Constable, 304 pp., £12.50, November 1981, 0 09 463740 7
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... to notice such things’ would have become a bore if he had insisted on noticing everything. Christopher Wood’s glamorous and glowing picture book (Pre-Raphaelite pictures seem to suit Japanese printers) offers useful information about the extended Pre-Raphaelite team he presents. He favours the every-dog-will-have-his-day attitude to Victorian ...

This Strange Speech

Christopher S. Wood: Early Dürer, 18 July 2013

The Early Dürer 
edited by Daniel Hess and Thomas Eser, translated by Lance Anderson et al.
Thames and Hudson, 604 pp., £40, August 2012, 978 0 500 97037 9
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... I have plenty of good friends among the Italians who warn me not to eat and drink with their painters. Many of the painters are my enemies, and they copy my work in the churches and wherever else they can find it. Then they criticise it, saying it is not in the ‘antique’ style and therefore not good. But Giovanni Bellini praised me highly in front of some gentlemen ...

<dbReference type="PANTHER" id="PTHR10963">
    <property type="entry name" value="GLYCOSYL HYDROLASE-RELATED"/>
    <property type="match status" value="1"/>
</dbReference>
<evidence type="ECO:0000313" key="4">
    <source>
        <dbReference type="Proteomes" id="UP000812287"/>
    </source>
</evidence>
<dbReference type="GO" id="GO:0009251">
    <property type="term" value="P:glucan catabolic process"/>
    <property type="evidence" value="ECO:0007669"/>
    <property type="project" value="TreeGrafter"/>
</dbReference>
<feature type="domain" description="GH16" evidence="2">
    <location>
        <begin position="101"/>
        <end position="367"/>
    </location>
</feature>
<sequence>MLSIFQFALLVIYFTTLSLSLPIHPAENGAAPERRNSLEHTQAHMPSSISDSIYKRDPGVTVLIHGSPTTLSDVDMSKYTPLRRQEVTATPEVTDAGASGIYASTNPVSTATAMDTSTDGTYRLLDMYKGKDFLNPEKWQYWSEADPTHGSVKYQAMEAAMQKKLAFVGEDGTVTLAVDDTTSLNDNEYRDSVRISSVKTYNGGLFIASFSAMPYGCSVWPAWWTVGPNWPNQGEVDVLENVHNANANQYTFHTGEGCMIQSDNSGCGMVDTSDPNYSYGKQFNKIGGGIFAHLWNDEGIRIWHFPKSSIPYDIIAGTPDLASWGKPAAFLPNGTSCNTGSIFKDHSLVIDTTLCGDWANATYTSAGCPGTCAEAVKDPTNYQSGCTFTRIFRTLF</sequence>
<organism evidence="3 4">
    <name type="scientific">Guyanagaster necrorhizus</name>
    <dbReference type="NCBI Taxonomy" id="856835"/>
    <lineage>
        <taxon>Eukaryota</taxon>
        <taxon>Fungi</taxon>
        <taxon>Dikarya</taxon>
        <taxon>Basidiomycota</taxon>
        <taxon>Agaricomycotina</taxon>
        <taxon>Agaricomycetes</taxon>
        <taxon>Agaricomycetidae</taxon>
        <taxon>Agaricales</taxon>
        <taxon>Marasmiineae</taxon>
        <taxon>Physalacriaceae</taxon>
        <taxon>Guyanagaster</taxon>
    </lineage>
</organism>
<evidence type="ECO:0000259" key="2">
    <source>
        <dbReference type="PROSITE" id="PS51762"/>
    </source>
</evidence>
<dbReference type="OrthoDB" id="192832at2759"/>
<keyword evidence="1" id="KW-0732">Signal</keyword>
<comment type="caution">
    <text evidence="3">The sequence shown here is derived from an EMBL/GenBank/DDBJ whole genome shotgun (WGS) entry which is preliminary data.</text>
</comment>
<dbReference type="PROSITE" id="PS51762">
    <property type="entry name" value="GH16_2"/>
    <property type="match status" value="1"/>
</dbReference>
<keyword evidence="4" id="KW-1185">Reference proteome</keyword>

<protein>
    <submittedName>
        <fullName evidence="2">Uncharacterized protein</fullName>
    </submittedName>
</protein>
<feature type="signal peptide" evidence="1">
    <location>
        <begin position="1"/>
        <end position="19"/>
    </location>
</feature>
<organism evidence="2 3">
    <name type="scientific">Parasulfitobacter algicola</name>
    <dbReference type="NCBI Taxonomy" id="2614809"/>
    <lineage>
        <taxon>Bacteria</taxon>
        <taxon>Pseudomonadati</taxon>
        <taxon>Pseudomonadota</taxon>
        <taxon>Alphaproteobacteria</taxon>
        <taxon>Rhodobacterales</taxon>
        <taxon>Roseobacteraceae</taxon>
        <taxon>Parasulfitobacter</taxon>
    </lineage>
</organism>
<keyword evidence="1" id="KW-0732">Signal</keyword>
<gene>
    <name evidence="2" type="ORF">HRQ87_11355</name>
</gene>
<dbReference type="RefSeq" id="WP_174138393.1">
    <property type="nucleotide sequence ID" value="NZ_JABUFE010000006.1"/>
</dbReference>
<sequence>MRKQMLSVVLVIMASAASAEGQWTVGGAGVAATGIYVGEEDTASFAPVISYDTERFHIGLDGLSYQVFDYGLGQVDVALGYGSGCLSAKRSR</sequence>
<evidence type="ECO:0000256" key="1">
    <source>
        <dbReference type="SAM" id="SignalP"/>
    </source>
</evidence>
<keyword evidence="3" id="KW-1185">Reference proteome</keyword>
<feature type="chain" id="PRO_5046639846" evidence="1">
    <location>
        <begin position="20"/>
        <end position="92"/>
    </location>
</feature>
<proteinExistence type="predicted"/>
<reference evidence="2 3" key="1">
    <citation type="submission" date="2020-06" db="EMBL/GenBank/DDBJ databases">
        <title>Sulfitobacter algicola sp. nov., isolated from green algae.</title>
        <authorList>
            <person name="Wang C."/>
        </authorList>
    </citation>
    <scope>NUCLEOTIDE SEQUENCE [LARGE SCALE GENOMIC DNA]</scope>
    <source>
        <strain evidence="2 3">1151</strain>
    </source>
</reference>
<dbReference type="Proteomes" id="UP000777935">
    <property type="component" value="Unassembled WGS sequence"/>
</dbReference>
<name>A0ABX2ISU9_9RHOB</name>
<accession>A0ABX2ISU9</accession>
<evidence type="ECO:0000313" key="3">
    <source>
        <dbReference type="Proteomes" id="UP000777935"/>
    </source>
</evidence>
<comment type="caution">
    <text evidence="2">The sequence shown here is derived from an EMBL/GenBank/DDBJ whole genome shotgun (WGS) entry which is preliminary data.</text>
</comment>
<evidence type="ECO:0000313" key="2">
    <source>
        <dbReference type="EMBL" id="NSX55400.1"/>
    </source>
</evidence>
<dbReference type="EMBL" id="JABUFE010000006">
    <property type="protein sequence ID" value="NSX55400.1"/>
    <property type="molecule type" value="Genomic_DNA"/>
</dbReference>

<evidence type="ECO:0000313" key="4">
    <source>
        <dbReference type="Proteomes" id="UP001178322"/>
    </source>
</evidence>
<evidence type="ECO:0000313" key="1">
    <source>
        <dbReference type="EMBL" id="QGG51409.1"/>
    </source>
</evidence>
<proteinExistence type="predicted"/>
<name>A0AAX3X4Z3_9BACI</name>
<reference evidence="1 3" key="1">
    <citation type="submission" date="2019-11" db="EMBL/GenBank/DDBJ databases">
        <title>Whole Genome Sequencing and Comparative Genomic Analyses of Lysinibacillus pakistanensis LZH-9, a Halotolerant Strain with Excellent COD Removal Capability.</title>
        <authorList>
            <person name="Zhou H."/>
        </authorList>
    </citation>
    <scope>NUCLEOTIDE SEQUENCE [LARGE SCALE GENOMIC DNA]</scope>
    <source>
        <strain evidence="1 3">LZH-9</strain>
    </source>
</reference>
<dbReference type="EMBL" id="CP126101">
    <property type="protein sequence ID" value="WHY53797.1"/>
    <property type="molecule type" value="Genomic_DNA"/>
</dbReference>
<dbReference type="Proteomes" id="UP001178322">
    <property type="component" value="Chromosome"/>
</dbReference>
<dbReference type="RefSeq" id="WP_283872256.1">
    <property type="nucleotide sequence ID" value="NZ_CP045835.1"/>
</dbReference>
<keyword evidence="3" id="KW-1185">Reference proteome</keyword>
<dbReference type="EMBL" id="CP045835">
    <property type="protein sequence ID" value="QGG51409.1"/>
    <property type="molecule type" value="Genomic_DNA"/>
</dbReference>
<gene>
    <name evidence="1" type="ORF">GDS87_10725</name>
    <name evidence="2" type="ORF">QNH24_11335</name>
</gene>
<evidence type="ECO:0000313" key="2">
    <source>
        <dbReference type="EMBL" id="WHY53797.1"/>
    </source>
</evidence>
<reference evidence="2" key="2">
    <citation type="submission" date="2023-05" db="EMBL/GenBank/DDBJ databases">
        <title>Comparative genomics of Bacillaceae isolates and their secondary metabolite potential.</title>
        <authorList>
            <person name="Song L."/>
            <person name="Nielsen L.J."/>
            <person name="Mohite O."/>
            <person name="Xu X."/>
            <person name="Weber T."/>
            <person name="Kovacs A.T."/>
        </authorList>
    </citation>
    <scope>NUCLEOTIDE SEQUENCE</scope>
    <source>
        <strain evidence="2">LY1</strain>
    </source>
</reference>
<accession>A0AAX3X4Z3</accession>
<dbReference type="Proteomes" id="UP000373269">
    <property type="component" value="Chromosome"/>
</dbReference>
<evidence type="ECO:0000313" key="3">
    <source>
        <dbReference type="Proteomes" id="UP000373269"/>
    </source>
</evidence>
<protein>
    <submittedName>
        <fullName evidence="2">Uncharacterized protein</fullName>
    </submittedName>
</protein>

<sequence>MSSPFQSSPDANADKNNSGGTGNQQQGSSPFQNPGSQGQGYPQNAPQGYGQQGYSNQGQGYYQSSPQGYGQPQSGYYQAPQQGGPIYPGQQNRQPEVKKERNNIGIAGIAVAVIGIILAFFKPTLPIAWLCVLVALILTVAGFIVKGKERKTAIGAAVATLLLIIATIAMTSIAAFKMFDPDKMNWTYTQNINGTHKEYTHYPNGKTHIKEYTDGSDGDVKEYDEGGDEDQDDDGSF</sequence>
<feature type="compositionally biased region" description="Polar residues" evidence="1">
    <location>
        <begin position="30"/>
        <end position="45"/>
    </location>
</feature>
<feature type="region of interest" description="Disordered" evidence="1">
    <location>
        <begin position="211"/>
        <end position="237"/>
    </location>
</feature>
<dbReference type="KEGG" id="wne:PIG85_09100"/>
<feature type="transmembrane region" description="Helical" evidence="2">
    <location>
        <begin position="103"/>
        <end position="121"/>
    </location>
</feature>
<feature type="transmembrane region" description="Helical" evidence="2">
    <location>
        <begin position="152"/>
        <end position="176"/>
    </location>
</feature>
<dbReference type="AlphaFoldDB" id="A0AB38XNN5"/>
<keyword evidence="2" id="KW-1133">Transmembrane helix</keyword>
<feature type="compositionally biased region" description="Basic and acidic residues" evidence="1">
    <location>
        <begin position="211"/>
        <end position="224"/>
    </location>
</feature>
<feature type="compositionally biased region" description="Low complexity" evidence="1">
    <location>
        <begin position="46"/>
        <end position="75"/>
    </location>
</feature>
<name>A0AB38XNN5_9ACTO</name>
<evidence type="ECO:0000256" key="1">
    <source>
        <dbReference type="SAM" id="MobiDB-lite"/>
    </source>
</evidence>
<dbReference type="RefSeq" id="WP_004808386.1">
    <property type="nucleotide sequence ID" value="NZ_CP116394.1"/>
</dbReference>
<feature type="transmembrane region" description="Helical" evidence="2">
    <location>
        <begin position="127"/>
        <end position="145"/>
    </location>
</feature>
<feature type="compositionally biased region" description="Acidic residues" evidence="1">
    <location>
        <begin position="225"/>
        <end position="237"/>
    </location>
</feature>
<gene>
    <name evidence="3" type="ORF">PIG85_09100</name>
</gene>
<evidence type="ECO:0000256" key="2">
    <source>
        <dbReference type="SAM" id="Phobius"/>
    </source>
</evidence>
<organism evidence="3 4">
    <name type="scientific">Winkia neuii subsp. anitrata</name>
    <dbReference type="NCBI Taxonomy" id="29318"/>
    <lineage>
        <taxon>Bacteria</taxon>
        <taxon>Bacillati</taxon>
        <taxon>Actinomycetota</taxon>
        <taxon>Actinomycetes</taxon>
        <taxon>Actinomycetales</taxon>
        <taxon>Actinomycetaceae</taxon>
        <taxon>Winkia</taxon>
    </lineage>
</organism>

At the Movies

Michael Wood: ‘The Prestige’, 14 December 2006

ThePrestige 
directed by Christopher Nolan.
October 2006
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... In Christopher Nolan’s movies men are always losing their minds: to revenge and an old phobia in Batman Begins; to a clinical condition in Insomnia; to the vagaries of a crippled short-term memory in Memento. The hero of this last film can drive a car and kill people, remember how his dead wife looked and what she said; but he doesn’t know where he is at any given moment, or why he is there, or what he said a few minutes before ...

At the Party

Christopher Hitchens, 17 April 1986

Hollywood Babylon II 
by Kenneth Anger.
Arrow, 323 pp., £5.95, January 1986, 0 09 945110 7
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Hollywood from Vietnam to Reagan 
by Robin Wood.
Columbia, 336 pp., $25, October 1985, 0 231 05776 8
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... destroying everything now I’ve lived my life for.’ And what was that, exactly? Robin Wood’s book doesn’t live up to the very limited terms of its title, which must have been imposed upon it (since neither Reagan nor Vietnam appear even in the index) by a publisher worried about lack of market appeal. There could be no bolder contrast with ...